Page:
The more chronic problems suffered by Havana personnel included mainly “vestibular processing and cognitive problems as well as insomnia and headache”, the report mentions. However, the report also mentions that “the committee cannot rule out other possible mechanisms and considers it likely that a multiplicity of factors explains some cases and the differences between others”.

The report also warns about the possibility of future episodes and recommends that the State Department establish a response mechanism for similar incidents. “The larger issue is preparedness for new and unknown threats that might compromise the health and safety of US diplomats serving abroad,” the report mentions, adding that future incidents might be “more dispersed in time and place, and even more difficult to recognise quickly”.

What were the challenges during the study?

There were several factors that limited the scope of the report. Firstly, the report solely focuses on events surrounding the US embassy in Havana since the information made available on patients from China was “too sparse and fragmentary to be able to draw any substantive conclusions about these cases,” the committee notes.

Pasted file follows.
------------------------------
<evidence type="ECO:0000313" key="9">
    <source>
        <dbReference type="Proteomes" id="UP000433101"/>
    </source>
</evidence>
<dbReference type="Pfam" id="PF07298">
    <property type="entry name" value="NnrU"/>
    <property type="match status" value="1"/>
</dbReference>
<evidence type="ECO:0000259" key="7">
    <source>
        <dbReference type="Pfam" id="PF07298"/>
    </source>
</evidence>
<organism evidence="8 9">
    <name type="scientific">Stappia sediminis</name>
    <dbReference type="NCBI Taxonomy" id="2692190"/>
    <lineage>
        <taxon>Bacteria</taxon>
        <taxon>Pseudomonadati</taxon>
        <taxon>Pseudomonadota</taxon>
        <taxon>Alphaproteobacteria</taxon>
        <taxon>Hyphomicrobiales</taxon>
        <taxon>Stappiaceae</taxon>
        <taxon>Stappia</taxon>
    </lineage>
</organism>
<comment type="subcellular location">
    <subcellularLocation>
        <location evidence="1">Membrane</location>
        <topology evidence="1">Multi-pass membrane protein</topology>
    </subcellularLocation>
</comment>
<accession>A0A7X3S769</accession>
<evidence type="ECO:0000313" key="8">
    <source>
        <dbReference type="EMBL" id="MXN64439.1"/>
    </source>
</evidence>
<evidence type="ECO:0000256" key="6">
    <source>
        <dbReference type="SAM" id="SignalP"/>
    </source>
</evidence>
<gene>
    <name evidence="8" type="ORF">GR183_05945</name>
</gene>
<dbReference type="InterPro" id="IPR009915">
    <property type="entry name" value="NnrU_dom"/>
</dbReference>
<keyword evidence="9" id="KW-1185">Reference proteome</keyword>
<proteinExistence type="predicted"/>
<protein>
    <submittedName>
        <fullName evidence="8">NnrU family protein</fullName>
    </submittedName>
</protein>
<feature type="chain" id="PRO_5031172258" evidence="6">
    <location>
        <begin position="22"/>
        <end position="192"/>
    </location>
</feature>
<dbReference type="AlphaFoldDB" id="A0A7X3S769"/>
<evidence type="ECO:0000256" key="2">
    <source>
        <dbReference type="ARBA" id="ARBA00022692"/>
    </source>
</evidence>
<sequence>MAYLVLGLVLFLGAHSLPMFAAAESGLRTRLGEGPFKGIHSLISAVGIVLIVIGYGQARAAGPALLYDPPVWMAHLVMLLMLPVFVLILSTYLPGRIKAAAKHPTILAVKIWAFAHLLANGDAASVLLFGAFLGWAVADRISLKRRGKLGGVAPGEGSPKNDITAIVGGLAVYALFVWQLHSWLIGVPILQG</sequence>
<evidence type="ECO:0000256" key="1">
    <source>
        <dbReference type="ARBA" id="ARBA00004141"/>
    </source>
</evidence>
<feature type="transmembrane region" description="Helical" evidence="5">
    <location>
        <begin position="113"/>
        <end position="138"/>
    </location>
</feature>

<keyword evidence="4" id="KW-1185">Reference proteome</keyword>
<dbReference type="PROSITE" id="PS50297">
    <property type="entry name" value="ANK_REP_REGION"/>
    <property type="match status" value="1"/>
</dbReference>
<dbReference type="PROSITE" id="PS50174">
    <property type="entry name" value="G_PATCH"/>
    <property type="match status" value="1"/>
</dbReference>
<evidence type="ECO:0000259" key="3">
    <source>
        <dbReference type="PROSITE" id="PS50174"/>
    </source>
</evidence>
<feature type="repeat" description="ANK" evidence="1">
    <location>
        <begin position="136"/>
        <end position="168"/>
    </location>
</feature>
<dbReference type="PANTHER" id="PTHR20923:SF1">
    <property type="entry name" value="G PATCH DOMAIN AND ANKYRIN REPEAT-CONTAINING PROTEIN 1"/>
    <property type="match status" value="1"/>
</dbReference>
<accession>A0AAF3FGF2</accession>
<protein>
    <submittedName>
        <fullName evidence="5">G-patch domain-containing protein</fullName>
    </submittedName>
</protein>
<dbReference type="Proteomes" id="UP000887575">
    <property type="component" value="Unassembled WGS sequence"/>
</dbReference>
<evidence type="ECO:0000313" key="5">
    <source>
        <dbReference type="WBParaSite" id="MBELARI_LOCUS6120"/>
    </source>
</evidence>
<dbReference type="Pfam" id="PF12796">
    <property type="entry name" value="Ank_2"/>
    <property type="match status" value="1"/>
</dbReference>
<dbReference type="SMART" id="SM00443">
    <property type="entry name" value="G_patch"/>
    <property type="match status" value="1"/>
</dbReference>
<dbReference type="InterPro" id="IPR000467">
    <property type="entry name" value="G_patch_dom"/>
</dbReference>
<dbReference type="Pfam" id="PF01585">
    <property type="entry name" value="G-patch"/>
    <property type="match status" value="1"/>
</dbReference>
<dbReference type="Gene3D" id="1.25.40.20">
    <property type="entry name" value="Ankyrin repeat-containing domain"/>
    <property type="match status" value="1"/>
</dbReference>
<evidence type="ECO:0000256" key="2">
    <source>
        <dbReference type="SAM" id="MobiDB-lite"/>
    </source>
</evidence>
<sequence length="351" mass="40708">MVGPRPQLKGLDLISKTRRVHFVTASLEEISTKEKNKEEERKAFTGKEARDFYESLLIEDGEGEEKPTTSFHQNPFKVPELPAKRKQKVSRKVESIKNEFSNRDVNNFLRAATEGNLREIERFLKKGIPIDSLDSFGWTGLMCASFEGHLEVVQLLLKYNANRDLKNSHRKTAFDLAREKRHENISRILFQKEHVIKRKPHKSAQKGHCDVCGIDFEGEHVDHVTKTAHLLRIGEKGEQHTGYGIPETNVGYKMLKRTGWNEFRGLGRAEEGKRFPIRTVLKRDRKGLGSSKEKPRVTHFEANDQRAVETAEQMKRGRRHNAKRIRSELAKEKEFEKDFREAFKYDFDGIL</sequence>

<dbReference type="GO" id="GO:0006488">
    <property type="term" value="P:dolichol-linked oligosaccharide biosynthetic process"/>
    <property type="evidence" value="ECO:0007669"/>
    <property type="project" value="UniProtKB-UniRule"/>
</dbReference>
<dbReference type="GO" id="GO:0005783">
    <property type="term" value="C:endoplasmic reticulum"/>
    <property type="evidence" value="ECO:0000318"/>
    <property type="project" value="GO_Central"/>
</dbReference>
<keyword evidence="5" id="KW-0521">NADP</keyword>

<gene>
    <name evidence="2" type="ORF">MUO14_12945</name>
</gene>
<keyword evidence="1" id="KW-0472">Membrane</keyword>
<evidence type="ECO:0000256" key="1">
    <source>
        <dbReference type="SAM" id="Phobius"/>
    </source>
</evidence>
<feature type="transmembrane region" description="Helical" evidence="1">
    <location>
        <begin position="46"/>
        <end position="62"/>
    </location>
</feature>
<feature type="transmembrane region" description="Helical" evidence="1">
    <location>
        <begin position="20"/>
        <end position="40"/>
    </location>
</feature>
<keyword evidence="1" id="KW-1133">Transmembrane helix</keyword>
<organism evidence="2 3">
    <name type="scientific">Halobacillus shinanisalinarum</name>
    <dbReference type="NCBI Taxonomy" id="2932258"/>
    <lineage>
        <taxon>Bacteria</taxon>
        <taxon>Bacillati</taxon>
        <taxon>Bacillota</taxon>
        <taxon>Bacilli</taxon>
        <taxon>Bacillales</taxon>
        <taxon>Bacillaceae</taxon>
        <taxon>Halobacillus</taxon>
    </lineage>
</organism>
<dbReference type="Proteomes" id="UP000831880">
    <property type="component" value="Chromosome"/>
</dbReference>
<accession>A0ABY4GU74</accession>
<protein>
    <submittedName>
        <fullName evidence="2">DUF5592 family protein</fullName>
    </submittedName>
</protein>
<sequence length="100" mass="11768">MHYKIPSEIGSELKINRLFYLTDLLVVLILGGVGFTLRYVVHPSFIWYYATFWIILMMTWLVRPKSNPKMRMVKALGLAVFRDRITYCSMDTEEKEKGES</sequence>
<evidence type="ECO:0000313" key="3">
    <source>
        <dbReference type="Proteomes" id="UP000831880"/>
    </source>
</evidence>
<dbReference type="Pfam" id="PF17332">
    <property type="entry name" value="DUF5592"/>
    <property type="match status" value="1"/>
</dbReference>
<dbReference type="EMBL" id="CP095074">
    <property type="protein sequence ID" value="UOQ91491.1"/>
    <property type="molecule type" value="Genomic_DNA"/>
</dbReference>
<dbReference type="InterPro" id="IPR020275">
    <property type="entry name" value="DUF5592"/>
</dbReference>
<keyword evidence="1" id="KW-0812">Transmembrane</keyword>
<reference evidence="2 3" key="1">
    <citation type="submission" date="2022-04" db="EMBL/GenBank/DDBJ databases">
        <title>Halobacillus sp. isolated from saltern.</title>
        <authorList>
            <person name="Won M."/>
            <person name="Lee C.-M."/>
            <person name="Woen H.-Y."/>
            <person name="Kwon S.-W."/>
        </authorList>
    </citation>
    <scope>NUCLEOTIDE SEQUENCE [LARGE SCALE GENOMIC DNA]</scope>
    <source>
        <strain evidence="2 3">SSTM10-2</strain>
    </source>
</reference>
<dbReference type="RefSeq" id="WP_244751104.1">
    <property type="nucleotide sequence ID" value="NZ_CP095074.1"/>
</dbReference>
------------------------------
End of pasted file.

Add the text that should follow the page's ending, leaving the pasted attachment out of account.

Moreover, among all the victims, not everyone reported the same symptoms and the panel had limited access to personalised data because of potential security concerns or ongoing active investigations. It also said the findings were affected by the government’s slow and uneven response to the incidents wherein patients were evaluated by various methods and clinicians at different points in their illness.

How has the US government reacted?

Even though the US State Department praised the National Academies of Sciences for undertaking the effort, it highlighted that “each possible cause remains speculative” and the investigation was still “ongoing”. It also flagged the committee’s lack of access to some information because of potential security concerns that “limit the scope of the report,” though “they do not lessen its value”.